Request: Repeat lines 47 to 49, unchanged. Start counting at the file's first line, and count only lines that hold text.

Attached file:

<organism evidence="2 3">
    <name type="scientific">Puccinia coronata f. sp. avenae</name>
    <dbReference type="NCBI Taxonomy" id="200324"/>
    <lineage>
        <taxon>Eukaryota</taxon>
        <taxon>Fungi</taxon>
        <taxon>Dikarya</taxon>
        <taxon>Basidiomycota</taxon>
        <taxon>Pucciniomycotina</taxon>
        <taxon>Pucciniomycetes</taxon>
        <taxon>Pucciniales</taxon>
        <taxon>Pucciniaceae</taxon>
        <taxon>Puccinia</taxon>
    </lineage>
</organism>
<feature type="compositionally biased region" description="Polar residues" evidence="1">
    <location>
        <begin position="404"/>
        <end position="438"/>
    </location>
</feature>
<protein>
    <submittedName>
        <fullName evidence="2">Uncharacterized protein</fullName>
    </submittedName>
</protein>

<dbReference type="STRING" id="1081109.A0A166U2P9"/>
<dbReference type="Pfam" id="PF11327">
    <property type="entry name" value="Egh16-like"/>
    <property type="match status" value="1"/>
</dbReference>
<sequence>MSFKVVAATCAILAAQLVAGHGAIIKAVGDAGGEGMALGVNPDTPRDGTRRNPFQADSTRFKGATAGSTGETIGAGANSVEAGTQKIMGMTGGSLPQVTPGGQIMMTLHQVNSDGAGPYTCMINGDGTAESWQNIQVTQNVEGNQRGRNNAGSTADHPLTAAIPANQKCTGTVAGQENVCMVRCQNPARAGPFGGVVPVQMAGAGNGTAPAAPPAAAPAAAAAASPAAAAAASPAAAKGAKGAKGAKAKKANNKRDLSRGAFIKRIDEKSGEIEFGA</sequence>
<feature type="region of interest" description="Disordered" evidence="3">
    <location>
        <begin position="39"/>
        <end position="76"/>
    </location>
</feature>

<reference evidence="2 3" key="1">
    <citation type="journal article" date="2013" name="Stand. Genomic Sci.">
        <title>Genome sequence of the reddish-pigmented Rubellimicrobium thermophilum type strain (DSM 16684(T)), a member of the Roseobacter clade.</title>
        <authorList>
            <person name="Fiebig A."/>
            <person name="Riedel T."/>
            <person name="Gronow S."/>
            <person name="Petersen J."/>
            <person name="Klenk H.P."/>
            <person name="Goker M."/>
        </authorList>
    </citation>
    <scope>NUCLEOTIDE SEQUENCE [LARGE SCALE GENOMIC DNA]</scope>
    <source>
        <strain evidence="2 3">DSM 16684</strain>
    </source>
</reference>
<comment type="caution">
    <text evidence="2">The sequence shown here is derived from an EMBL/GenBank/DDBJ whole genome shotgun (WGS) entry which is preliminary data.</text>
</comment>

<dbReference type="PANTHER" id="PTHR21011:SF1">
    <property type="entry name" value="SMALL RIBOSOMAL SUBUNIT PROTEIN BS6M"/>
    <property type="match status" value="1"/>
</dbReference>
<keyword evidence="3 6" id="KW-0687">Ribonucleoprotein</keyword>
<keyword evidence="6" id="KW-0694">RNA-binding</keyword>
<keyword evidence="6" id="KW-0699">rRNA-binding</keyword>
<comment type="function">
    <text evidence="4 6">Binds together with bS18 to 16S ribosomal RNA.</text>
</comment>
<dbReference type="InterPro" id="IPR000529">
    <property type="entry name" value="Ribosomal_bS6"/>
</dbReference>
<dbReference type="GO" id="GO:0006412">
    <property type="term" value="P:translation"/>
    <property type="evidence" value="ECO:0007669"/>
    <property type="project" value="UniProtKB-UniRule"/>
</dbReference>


            <person name="Klenk H.P."/>
            <person name="Goker M."/>
        </authorList>